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Originally published Monday, April 29, 2013 at 9:44 AM

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More bridge pontoons floated at Aberdeen

A second batch of six pontoons for the new Highway 520 floating bridge in Seattle is floating at Aberdeen.

The Associated Press

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ABERDEEN, Wash. —

A second batch of six pontoons for the new Highway 520 floating bridge in Seattle is floating at Aberdeen.

They were floated out of the casting basin early Monday, taking advantage of high tide, KXRO reported ( http://bit.ly/ZLe7vd).

The six include three longitudinal pontoons, two stability pontoons and one cross pontoon. The longitudinal pontoons are the biggest built for the project; each is 360 feet long.

Design and construction changes were made to prevent cracking problems that showed up a year ago in the first batch of Aberdeen pontoons, the Transportation Department said. They required millions of dollars in repairs.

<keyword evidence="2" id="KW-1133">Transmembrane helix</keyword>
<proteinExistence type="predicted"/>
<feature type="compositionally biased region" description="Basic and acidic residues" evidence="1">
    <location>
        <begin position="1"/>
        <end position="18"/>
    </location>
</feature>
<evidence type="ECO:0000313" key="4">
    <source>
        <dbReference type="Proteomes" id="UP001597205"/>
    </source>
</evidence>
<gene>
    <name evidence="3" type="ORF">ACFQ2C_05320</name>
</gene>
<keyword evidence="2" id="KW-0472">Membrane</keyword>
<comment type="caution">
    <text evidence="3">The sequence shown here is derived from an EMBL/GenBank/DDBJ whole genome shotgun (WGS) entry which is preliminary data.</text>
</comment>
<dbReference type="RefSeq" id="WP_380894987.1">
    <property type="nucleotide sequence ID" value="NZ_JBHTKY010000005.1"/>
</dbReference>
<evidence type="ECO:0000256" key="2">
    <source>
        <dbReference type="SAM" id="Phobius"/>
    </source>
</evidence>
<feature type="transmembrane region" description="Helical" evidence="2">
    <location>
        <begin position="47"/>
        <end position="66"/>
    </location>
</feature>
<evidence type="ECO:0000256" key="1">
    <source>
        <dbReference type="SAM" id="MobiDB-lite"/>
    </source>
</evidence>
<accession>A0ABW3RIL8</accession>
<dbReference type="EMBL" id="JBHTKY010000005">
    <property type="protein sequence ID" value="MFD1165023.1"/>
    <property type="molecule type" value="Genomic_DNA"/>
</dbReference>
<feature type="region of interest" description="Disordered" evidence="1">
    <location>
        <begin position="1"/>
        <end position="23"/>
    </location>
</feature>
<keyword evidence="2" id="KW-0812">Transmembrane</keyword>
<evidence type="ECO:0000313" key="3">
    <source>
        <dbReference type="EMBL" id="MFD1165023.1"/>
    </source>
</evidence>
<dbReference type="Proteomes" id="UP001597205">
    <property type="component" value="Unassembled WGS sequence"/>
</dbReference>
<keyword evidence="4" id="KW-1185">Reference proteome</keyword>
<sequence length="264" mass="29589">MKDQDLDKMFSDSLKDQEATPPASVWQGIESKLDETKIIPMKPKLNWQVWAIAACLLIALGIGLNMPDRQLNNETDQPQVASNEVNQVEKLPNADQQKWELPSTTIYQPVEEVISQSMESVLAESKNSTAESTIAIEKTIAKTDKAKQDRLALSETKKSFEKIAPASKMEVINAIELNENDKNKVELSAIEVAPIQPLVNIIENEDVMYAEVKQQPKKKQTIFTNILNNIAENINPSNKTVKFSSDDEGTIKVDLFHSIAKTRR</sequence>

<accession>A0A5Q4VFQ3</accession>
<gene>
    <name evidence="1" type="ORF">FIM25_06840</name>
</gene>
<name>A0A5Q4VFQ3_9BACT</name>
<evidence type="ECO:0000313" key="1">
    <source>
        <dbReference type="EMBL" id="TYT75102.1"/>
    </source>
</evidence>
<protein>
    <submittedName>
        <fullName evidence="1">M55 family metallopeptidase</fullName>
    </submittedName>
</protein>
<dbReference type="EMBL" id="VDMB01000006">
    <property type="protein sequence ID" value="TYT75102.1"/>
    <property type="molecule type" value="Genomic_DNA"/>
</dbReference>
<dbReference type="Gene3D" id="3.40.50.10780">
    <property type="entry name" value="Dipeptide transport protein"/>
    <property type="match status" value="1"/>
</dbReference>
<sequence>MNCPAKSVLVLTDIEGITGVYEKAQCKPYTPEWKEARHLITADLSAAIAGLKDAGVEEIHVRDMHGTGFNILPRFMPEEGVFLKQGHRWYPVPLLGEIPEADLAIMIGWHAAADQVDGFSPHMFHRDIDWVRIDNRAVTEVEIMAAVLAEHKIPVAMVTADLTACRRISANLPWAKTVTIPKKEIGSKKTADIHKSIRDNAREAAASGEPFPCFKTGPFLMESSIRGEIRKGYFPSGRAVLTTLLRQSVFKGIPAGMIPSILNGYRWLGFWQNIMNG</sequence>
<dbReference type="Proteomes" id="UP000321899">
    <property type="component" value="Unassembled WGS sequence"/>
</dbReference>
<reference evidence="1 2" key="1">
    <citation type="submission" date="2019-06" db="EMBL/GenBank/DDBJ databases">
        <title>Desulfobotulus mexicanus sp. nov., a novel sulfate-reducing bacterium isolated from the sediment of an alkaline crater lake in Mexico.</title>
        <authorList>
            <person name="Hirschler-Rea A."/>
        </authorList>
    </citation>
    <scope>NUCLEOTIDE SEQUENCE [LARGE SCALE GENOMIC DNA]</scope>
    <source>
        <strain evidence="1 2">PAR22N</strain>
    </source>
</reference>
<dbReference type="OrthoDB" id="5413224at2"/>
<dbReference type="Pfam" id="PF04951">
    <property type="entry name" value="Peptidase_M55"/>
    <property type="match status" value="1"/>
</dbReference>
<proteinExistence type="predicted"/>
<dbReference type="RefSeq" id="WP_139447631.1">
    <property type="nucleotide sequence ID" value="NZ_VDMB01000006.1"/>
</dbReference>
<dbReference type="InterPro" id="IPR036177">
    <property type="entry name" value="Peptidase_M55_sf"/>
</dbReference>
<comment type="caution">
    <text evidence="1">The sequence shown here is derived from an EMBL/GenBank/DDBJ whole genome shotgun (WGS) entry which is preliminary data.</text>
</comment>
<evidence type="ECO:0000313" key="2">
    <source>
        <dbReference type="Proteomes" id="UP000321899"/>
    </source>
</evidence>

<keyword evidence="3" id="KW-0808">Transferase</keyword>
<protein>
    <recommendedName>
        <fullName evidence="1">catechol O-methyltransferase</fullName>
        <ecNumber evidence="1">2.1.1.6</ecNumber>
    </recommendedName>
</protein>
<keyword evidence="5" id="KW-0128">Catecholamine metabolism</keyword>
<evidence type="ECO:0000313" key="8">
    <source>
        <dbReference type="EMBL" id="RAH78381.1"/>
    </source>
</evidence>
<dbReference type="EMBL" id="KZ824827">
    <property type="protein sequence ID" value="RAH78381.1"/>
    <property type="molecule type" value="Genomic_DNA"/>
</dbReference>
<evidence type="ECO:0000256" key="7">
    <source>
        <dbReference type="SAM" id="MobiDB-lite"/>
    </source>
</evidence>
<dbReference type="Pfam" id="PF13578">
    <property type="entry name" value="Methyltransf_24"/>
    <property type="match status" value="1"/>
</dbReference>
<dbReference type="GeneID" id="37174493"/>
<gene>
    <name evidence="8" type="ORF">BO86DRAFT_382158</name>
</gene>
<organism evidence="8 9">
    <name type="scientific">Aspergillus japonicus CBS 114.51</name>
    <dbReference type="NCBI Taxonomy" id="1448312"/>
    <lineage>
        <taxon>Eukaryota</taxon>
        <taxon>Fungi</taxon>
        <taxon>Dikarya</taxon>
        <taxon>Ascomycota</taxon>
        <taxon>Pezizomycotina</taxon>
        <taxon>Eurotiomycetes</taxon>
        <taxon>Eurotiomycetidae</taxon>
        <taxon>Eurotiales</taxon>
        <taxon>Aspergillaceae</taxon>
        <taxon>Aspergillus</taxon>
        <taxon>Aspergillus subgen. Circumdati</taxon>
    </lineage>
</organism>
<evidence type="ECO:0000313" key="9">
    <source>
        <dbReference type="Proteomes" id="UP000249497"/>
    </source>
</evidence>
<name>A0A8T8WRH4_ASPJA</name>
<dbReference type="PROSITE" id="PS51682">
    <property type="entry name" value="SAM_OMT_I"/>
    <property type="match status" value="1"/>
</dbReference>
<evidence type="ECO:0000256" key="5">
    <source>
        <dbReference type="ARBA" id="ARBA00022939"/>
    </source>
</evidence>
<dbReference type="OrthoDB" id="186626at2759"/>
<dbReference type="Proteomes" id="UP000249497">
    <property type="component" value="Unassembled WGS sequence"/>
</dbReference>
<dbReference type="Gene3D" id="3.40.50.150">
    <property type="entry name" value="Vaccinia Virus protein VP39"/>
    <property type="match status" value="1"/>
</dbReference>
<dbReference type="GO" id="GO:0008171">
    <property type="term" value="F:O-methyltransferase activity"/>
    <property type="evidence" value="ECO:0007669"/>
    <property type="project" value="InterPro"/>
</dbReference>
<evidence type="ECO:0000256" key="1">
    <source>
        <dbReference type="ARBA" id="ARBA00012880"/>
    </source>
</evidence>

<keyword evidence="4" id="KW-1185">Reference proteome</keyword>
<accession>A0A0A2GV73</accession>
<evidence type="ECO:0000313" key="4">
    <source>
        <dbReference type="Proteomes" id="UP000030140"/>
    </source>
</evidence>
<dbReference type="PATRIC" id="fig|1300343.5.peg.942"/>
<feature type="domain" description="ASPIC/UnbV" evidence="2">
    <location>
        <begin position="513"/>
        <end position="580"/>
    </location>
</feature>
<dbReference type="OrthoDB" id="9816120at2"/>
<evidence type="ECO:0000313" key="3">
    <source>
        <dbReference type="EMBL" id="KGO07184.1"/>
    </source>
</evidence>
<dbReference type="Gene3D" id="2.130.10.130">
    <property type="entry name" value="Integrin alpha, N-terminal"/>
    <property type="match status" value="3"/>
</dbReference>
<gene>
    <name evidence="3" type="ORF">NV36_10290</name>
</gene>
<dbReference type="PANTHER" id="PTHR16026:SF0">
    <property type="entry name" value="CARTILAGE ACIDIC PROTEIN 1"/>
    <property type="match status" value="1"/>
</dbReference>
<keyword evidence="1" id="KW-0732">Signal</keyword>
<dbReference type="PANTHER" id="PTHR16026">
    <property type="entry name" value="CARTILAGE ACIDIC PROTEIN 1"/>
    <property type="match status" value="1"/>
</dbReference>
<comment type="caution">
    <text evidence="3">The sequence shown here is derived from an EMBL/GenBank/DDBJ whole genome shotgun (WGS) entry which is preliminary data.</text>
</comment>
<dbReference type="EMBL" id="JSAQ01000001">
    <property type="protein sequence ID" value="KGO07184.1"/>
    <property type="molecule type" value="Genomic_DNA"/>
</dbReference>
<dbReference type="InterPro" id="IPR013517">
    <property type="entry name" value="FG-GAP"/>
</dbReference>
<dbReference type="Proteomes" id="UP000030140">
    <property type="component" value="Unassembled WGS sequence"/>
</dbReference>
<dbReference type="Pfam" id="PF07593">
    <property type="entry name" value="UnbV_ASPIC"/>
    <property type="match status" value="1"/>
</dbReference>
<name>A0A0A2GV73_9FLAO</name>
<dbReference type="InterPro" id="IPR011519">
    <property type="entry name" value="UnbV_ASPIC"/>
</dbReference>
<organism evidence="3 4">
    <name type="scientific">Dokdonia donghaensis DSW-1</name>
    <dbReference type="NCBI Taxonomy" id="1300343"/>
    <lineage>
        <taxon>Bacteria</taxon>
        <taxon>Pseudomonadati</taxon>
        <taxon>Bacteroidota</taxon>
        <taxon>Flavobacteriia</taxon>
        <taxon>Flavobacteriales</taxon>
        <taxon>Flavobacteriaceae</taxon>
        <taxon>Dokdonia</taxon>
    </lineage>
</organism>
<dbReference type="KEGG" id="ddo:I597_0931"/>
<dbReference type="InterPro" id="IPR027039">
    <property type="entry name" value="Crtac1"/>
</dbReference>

The newest pontoons will remain at the Port of Grays Harbor for inspections and then be towed to Lake Washington when needed.

The Transportation Department said 24 of the 77 pontoons for the new bridge have been built. A total of 33 will be built at Aberdeen and 44 at Tacoma. In addition, 55 anchors were built in Kenmore, and the last was sunk into place in March.

The new six-lane toll bridge is the centerpiece of a 13-mile project costing more than $4 billion to improve Highway 520 between Seattle and its eastern suburbs. The existing four-lane bridge is 50 years old.

The new bridge, scheduled to open in 2015, is designed to last 75 years, withstand winds up to 89 mph and survive a 1,000-year earthquake event.

The Highway 520 floating bridge is over a mile long, making it one of the longest floating bridges in the world. Another is the Interstate 90 floating bridge, also on Lake Washington. The freshwater lake is more than 200 feet deep - too deep for traditional bridge supports.

A third floating bridge in Washington carries Highway 104 across the saltwater of the Hood Canal.

In 1990, a previous Interstate 90 floating bridge sank in a storm because some hatches had been left uncovered during renovation. In 1979, half of the Hood Canal bridge sank in a windstorm.

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Online:

DOT video: http://bit.ly/11x2O6y

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Information from: KXRO-AM, http://www.kxro.com

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